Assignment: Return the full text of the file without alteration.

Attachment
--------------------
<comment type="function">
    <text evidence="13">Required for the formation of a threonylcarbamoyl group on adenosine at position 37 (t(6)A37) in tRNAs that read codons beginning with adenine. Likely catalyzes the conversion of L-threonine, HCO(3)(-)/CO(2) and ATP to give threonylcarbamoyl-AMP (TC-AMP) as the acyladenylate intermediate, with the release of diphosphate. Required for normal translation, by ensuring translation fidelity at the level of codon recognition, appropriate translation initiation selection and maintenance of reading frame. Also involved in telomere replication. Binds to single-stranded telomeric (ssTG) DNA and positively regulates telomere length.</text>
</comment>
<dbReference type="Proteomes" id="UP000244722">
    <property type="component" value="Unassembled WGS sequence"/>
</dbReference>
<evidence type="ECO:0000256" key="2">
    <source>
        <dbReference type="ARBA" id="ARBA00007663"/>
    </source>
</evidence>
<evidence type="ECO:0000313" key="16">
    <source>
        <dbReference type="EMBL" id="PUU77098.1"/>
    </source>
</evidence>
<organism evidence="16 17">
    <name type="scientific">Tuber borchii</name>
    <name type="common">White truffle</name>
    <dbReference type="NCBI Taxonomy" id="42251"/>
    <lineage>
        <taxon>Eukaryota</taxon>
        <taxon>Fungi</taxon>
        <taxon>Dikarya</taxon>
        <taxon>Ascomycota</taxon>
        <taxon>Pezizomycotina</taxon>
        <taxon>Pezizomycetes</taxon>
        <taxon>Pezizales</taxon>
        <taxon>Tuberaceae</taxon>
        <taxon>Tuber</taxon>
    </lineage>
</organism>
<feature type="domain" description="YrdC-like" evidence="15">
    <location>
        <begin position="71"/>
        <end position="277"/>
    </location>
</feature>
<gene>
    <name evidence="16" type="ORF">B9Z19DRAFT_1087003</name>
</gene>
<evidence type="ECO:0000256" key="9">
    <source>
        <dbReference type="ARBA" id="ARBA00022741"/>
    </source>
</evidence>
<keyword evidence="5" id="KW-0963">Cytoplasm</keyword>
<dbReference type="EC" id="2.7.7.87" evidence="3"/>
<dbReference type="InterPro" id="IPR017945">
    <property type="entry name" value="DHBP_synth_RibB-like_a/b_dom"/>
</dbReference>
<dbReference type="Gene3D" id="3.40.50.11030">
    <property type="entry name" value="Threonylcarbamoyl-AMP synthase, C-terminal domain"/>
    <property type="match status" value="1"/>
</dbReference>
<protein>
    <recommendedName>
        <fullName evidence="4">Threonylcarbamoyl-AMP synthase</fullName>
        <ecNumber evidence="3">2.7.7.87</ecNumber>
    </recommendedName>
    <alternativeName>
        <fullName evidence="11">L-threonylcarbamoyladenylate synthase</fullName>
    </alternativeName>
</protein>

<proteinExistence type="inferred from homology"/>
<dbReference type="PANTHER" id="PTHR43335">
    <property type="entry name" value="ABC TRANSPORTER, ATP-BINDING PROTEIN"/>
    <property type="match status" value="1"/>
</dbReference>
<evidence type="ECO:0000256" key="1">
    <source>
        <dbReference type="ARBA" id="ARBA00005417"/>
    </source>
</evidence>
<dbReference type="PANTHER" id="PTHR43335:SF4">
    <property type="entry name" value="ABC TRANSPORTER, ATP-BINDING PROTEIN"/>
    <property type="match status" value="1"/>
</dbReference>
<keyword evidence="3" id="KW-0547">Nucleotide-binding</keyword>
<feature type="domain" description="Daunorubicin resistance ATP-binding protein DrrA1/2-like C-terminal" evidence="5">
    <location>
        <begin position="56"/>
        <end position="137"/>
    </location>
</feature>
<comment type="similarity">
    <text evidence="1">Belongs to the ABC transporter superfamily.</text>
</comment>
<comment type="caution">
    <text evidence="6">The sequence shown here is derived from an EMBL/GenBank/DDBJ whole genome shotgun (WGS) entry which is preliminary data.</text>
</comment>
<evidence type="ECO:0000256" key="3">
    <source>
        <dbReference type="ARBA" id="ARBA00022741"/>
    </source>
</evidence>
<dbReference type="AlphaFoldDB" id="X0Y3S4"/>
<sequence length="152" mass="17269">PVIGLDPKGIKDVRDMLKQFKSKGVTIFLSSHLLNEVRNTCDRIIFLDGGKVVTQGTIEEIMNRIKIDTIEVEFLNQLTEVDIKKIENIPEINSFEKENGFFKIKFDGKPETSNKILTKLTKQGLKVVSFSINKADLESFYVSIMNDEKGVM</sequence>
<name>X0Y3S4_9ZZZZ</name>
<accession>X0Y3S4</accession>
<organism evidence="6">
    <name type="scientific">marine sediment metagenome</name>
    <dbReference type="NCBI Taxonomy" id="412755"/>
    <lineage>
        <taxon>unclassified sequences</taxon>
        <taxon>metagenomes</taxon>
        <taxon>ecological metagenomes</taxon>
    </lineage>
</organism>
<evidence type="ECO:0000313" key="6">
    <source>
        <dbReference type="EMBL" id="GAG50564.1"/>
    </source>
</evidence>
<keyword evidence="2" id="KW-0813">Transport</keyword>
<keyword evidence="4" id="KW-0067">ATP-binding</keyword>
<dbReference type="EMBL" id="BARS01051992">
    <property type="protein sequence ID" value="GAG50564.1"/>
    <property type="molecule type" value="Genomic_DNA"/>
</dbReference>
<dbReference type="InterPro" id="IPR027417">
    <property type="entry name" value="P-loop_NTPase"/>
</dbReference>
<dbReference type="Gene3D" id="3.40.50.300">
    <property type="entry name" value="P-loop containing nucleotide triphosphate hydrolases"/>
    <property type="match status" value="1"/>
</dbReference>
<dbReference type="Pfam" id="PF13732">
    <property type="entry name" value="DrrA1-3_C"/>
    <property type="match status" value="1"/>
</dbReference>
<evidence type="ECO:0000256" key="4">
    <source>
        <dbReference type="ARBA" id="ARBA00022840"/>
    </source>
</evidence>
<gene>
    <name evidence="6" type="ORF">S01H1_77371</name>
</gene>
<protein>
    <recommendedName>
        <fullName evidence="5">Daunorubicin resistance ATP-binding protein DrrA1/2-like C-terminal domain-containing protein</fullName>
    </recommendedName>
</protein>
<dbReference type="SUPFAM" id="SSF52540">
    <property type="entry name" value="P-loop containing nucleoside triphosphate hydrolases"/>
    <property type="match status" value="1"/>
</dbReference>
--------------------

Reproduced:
<comment type="function">
    <text evidence="13">Required for the formation of a threonylcarbamoyl group on adenosine at position 37 (t(6)A37) in tRNAs that read codons beginning with adenine. Likely catalyzes the conversion of L-threonine, HCO(3)(-)/CO(2) and ATP to give threonylcarbamoyl-AMP (TC-AMP) as the acyladenylate intermediate, with the release of diphosphate. Required for normal translation, by ensuring translation fidelity at the level of codon recognition, appropriate translation initiation selection and maintenance of reading frame. Also involved in telomere replication. Binds to single-stranded telomeric (ssTG) DNA and positively regulates telomere length.</text>
</comment>
<dbReference type="Proteomes" id="UP000244722">
    <property type="component" value="Unassembled WGS sequence"/>
</dbReference>
<evidence type="ECO:0000256" key="2">
    <source>
        <dbReference type="ARBA" id="ARBA00007663"/>
    </source>
</evidence>
<evidence type="ECO:0000313" key="16">
    <source>
        <dbReference type="EMBL" id="PUU77098.1"/>
    </source>
</evidence>
<organism evidence="16 17">
    <name type="scientific">Tuber borchii</name>
    <name type="common">White truffle</name>
    <dbReference type="NCBI Taxonomy" id="42251"/>
    <lineage>
        <taxon>Eukaryota</taxon>
        <taxon>Fungi</taxon>
        <taxon>Dikarya</taxon>
        <taxon>Ascomycota</taxon>
        <taxon>Pezizomycotina</taxon>
        <taxon>Pezizomycetes</taxon>
        <taxon>Pezizales</taxon>
        <taxon>Tuberaceae</taxon>
        <taxon>Tuber</taxon>
    </lineage>
</organism>
<feature type="domain" description="YrdC-like" evidence="15">
    <location>
        <begin position="71"/>
        <end position="277"/>
    </location>
</feature>
<gene>
    <name evidence="16" type="ORF">B9Z19DRAFT_1087003</name>
</gene>
<evidence type="ECO:0000256" key="9">
    <source>
        <dbReference type="ARBA" id="ARBA00022741"/>
    </source>
</evidence>
<keyword evidence="5" id="KW-0963">Cytoplasm</keyword>
<dbReference type="EC" id="2.7.7.87" evidence="3"/>
<dbReference type="InterPro" id="IPR017945">
    <property type="entry name" value="DHBP_synth_RibB-like_a/b_dom"/>
</dbReference>
<dbReference type="Gene3D" id="3.40.50.11030">
    <property type="entry name" value="Threonylcarbamoyl-AMP synthase, C-terminal domain"/>
    <property type="match status" value="1"/>
</dbReference>
<protein>
    <recommendedName>
        <fullName evidence="4">Threonylcarbamoyl-AMP synthase</fullName>
        <ecNumber evidence="3">2.7.7.87</ecNumber>
    </recommendedName>
    <alternativeName>
        <fullName evidence="11">L-threonylcarbamoyladenylate synthase</fullName>
    </alternativeName>
</protein>

<proteinExistence type="inferred from homology"/>
<dbReference type="PANTHER" id="PTHR43335">
    <property type="entry name" value="ABC TRANSPORTER, ATP-BINDING PROTEIN"/>
    <property type="match status" value="1"/>
</dbReference>
<evidence type="ECO:0000256" key="1">
    <source>
        <dbReference type="ARBA" id="ARBA00005417"/>
    </source>
</evidence>
<dbReference type="PANTHER" id="PTHR43335:SF4">
    <property type="entry name" value="ABC TRANSPORTER, ATP-BINDING PROTEIN"/>
    <property type="match status" value="1"/>
</dbReference>
<keyword evidence="3" id="KW-0547">Nucleotide-binding</keyword>
<feature type="domain" description="Daunorubicin resistance ATP-binding protein DrrA1/2-like C-terminal" evidence="5">
    <location>
        <begin position="56"/>
        <end position="137"/>
    </location>
</feature>
<comment type="similarity">
    <text evidence="1">Belongs to the ABC transporter superfamily.</text>
</comment>
<comment type="caution">
    <text evidence="6">The sequence shown here is derived from an EMBL/GenBank/DDBJ whole genome shotgun (WGS) entry which is preliminary data.</text>
</comment>
<evidence type="ECO:0000256" key="3">
    <source>
        <dbReference type="ARBA" id="ARBA00022741"/>
    </source>
</evidence>
<dbReference type="AlphaFoldDB" id="X0Y3S4"/>
<sequence length="152" mass="17269">PVIGLDPKGIKDVRDMLKQFKSKGVTIFLSSHLLNEVRNTCDRIIFLDGGKVVTQGTIEEIMNRIKIDTIEVEFLNQLTEVDIKKIENIPEINSFEKENGFFKIKFDGKPETSNKILTKLTKQGLKVVSFSINKADLESFYVSIMNDEKGVM</sequence>
<name>X0Y3S4_9ZZZZ</name>
<accession>X0Y3S4</accession>
<organism evidence="6">
    <name type="scientific">marine sediment metagenome</name>
    <dbReference type="NCBI Taxonomy" id="412755"/>
    <lineage>
        <taxon>unclassified sequences</taxon>
        <taxon>metagenomes</taxon>
        <taxon>ecological metagenomes</taxon>
    </lineage>
</organism>
<evidence type="ECO:0000313" key="6">
    <source>
        <dbReference type="EMBL" id="GAG50564.1"/>
    </source>
</evidence>
<keyword evidence="2" id="KW-0813">Transport</keyword>
<keyword evidence="4" id="KW-0067">ATP-binding</keyword>
<dbReference type="EMBL" id="BARS01051992">
    <property type="protein sequence ID" value="GAG50564.1"/>
    <property type="molecule type" value="Genomic_DNA"/>
</dbReference>
<dbReference type="InterPro" id="IPR027417">
    <property type="entry name" value="P-loop_NTPase"/>
</dbReference>
<dbReference type="Gene3D" id="3.40.50.300">
    <property type="entry name" value="P-loop containing nucleotide triphosphate hydrolases"/>
    <property type="match status" value="1"/>
</dbReference>
<dbReference type="Pfam" id="PF13732">
    <property type="entry name" value="DrrA1-3_C"/>
    <property type="match status" value="1"/>
</dbReference>
<evidence type="ECO:0000256" key="4">
    <source>
        <dbReference type="ARBA" id="ARBA00022840"/>
    </source>
</evidence>
<gene>
    <name evidence="6" type="ORF">S01H1_77371</name>
</gene>
<protein>
    <recommendedName>
        <fullName evidence="5">Daunorubicin resistance ATP-binding protein DrrA1/2-like C-terminal domain-containing protein</fullName>
    </recommendedName>
</protein>
<dbReference type="SUPFAM" id="SSF52540">
    <property type="entry name" value="P-loop containing nucleoside triphosphate hydrolases"/>
    <property type="match status" value="1"/>
</dbReference>